Fire crews practiced near-identical rescue days before Portmarnock tragedy
D35 should have had three crew on board as it came from Phibsboro, which is also a two-pump station.
While there were 12 crew designated to rescue the Harris brothers, a further six were designated to tend to them when they were each brought to the surface before taking them to hospital.
In addition, one DFB crew member was used to drive an advanced paramedic vehicle containing three National Ambulance Service paramedics. A senior officer later attended the scene.
So, of the total of 20 DFB at the scene, about 13 were directly involved in the rescue while a further six tended to casualties.
This contrasts with the estimated 19 DFB crew who took part in a training exercise (pictured above) just days earlier in the grounds of Dublin’s iconic Poolbeg Generating Station.
The object of that training exercise was to rescue a single casualty trapped and injured in a confined space, deep below ground. Three fire engines – Deltas 31, 32 and 11 attended with a total of 15 crew on board.
A further three fire crew on board the rescue tender Delta 35 – the same vehicle used in Portmarnock – are believed to have attended the training exercise.
In addition, a Dublin Fire Brigade district officer attended. The exercise was almost identical to the real-life incident in Portmarnock.
‘Number of personnel attending and weight of response to incident was appropriate’
Asked why fire crew had not worn dry suits, a Dublin City Council spokesperson confirmed there had been dry suits on site but said: ‘Following a dynamic risk assessment carried out by the incident commander, it was decided to carry out an immediate rescue to save valuable time in effecting the rescue.’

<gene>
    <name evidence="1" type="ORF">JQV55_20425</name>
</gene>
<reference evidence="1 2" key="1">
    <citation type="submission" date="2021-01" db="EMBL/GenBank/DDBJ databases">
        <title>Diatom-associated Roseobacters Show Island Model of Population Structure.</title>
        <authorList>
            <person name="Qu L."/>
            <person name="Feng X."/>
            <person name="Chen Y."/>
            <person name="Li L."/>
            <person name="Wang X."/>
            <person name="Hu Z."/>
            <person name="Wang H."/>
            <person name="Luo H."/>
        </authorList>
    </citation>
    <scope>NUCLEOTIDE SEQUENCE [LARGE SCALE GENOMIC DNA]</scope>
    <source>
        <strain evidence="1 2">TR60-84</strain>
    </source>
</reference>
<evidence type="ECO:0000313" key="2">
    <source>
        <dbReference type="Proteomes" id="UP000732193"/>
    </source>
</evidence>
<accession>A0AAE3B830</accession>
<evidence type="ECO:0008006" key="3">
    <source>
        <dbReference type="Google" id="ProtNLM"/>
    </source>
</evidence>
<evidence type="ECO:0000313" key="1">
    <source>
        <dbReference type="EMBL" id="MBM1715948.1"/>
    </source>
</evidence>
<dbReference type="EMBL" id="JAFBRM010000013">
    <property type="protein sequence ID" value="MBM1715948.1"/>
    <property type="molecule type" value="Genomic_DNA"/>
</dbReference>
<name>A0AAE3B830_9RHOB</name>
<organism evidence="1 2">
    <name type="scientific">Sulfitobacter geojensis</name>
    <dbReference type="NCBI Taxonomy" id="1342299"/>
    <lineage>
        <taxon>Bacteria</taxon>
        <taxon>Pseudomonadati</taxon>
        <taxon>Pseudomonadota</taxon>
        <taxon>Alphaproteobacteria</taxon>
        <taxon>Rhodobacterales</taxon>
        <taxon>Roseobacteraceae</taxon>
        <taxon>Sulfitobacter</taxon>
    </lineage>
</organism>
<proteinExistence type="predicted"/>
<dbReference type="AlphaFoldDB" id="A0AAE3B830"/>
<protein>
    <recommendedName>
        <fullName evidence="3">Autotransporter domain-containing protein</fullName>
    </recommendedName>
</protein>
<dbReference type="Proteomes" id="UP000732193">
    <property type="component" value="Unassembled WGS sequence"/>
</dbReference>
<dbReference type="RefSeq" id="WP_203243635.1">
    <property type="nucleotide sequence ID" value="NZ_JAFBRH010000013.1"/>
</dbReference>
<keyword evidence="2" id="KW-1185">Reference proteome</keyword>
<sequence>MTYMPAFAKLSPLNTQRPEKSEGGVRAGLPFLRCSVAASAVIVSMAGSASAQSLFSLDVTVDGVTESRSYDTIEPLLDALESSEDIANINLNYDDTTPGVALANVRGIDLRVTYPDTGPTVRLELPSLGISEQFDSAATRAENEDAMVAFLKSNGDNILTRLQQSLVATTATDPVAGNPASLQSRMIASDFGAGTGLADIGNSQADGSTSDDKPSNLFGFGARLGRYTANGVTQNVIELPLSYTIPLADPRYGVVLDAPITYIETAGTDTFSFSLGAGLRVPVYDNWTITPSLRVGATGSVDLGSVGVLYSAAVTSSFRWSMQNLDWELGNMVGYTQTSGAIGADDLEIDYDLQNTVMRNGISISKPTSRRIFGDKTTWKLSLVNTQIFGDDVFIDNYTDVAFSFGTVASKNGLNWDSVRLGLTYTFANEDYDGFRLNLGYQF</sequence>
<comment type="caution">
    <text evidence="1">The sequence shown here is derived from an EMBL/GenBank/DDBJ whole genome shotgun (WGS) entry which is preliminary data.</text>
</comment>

When asked about the fact that the Quad Pod was not used for the first rescue, they added: ‘The setting up of the quad pod would have taken up valuable time which would have delayed the rescue effort for the first casualty.’
A Dublin City Council spokesperson said: ‘Dublin City Council extends its deepest sympathies to the families of the Harris brothers who died following the tragic incident in Portmarnock.
‘One Fire-fighter who had his face mask dislodged felt nauseous and at this point is was decided that he and the other two Firefighters should be taken to hospital as a precaution.
‘It is reasonable in these circumstances that all three Firefighters travelled in the same vehicle. Additional Ambulances could have been requested at any stage during the incident
‘A total of 20 Dublin Fire Brigade (DFB) Fire-fighters/Officers attended the incident including a senior on-call Fire-Officer. The number of personnel attending and the weight of response to this incident was appropriate and in line with pre-determined attendance.
‘To help ensure appropriate resources are available DFB operates a minimum manning level which is maintained through staff management procedures.
‘This incident was not designated a hazardous-material incident (based on the data received from initial call). As a result, the hazardous-material unit was not mobilised.
‘All front line vehicles have a primary decontamination capability which was used in this case. The number of appliances and personnel who respond to an incident is based on the information provided by the caller to the control room.
‘There is a PDA (Pre-Determined Attendance) for each incident type which is dispatched by the controller, at this incident the response was appropriate and in accordance with PDA as stated previously.
‘In all training the goal is to maximise the learning outcomes, as a result the Officer in Charge of a training exercise ensures as many as possible can attend. The number of personnel at a training exercise is not an indicator of how many personnel are required at an actual incident.’
They added: ‘Of the three Fire-fighters who were referred to hospital for assessment, two are expected to return to their normal shift (on) 27th June. The third Fire-fighter has been confirmed fit for duty from Monday, 29th June’.